OP keep monitoring what going on all the time don't assume it's being done and jump up and down very loudly as soon as you find out it isn't then if you're really lucky your DS might get 40% of what he needs.
DD (APD, SPD) didn't get the extra time in Y8, but that have the school evidence.
Now in Y10, she gets 25% extra time in all her exams and controlled assessments, and she also gets a scribe and reader.
If rather they buggered up on exams in Y8 than in their GCSE's!
My son with dyslexia gets extra time in some but not others. In his prelims he got extra time but had to draw a line when normal time was up then write below it in extra time. In one of his prelims he finished half an hour early so didn't get extra time for the real exam which unfortunately he didn't finish as there was alot more reading in the questions. Not much you can do about that, although the school may be able to appeal as he was expecting an A, we'll have to wait and see.
When he was younger (he's currently doing his highers) there often wasn't time for extra time in the pretend school exams (ie internal not external) but if he didn't finish a paper allowance was made for it.
They started giving him extra time and doing the line thing when he was in 3rd year secondary school.
Can anyone clarify whether it is possible to have extra time and use of a laptop (Dyspraxia and low processing speed) ? ds is yr 10 and currently has both but heard a rumour that may not be possible in GCSE.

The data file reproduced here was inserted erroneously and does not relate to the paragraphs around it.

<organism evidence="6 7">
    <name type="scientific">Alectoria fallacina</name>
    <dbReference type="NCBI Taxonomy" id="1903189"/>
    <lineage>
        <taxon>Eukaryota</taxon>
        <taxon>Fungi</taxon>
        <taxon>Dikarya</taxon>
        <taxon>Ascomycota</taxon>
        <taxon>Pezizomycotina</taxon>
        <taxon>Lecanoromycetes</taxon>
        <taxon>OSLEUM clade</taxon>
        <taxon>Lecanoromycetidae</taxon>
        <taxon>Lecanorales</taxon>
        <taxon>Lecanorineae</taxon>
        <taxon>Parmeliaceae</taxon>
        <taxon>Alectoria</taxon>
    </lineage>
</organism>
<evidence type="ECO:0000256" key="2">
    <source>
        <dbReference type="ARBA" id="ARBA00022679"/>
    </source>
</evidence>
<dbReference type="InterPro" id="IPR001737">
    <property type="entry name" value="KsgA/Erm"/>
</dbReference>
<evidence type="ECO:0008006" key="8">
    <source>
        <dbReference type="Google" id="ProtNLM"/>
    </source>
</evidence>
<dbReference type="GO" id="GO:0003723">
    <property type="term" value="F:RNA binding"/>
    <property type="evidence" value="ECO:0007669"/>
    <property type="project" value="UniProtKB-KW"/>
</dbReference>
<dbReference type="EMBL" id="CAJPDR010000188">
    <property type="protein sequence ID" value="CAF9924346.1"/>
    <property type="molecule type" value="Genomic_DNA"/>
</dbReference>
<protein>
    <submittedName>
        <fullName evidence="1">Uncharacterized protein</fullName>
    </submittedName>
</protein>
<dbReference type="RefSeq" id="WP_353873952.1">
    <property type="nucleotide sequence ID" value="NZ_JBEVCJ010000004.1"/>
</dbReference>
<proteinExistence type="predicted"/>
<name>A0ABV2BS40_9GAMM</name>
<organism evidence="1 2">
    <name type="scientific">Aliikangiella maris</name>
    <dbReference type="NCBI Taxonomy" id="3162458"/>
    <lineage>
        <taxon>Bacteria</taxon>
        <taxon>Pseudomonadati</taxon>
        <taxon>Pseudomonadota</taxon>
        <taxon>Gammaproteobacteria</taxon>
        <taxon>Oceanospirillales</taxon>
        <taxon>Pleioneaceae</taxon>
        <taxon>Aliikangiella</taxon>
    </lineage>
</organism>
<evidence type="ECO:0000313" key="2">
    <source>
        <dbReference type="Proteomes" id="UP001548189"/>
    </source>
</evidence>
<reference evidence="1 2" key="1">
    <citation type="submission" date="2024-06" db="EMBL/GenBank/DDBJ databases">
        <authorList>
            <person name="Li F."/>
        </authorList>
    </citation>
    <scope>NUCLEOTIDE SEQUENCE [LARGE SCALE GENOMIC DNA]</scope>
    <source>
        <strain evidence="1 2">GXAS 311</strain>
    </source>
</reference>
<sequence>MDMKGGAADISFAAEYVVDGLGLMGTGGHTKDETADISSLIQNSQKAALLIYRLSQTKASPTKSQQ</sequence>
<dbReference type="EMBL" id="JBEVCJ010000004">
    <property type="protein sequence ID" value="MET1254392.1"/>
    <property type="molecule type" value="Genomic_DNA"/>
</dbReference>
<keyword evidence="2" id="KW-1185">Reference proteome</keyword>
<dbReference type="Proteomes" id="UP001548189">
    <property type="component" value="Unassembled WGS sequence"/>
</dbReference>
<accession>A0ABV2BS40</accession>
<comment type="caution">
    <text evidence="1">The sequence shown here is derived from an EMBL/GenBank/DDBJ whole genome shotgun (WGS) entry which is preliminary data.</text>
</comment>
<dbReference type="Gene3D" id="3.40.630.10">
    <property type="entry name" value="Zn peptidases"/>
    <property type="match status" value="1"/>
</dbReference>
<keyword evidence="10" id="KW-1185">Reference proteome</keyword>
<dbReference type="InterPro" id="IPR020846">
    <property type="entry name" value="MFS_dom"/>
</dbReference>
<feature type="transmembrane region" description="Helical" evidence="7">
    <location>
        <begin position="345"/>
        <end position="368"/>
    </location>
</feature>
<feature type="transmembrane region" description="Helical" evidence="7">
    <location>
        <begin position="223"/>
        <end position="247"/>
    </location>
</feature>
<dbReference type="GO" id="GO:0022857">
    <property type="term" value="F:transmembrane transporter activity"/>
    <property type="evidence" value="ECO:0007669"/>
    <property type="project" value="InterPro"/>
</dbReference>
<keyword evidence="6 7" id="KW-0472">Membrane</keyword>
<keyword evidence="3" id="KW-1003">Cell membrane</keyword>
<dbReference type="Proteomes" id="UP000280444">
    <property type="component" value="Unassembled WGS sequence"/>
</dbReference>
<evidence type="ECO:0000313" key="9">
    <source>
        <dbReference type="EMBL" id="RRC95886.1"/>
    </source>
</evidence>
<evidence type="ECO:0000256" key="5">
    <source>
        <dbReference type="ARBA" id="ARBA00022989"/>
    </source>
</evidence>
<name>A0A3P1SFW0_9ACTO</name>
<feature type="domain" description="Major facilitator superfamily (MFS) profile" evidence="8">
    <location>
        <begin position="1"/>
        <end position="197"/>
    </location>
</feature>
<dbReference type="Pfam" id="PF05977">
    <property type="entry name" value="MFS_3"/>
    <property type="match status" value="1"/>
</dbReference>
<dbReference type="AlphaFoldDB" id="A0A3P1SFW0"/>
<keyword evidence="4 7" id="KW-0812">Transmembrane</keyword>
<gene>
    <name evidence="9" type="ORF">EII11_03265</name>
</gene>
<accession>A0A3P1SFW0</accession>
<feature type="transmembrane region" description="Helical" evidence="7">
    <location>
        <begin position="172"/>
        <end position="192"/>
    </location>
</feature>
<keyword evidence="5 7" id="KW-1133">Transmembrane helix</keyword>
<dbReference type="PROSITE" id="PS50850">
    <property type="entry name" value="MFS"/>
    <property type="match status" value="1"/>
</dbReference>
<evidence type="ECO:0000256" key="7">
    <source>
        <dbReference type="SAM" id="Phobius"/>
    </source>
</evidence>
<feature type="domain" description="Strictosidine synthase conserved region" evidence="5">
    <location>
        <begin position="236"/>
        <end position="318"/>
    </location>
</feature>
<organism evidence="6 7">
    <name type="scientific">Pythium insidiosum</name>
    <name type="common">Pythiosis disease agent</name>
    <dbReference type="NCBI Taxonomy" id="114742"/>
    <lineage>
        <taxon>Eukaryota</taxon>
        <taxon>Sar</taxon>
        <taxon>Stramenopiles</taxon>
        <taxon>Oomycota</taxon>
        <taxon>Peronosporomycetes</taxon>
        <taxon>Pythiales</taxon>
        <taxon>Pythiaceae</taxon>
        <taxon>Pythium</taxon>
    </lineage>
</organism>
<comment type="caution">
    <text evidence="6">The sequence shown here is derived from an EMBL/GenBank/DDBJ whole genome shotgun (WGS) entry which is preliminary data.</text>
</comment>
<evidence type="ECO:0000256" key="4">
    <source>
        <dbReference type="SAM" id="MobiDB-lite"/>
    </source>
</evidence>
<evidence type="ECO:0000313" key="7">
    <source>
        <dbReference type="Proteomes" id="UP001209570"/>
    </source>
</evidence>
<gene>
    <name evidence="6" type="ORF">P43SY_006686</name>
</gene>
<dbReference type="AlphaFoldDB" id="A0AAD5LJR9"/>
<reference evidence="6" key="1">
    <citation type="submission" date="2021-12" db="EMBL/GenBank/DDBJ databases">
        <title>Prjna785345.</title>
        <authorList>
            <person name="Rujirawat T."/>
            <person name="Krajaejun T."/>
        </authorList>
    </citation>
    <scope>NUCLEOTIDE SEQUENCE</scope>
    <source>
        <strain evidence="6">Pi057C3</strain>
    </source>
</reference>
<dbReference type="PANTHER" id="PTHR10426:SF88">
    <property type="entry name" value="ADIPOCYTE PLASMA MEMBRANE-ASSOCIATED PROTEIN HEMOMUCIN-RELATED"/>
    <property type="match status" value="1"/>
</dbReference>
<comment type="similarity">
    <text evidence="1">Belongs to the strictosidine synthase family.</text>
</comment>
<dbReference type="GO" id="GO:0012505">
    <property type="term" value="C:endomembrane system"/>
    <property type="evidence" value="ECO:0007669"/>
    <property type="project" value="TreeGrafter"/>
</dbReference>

In our case, its Standard Grades (Scotland), so it may be a bit different to gcse protocol, but my ds3 is currently doing his SG's, mostly on computer, but some subjects with extra time but with extra time.
Ds3 has Aspergers, can barely write (not dyslexic, physically finds it hard), and is very very bright.
Last year he had to do a series of class exams and assessments, hand written and under time pressure- he found this very distressing, as he carries his own laptop at school and uses it in most classes. He had episodes of school refusal over this because he hates to "fail" but eventually we did get get it through to him, that evidence was needed or he couldn't use computers in the exams.
In his prelims in december he got the same concessions (computer, extra time), it has worked really well for him.
2rebeca- yes my ds3 had to do the "draw a line at the end of normal time too". We are hoping for similar concessions next year for Highers, but don't know if his expected "all credits" at SG will mean he can't get help ( even though there is no way he would get those grades without the concessions iykwim!).
My son got good grades at his standards and int 2s and there was no problem asking for extra time/ computer for highers. He and the school had to demonstrate that he needed them though.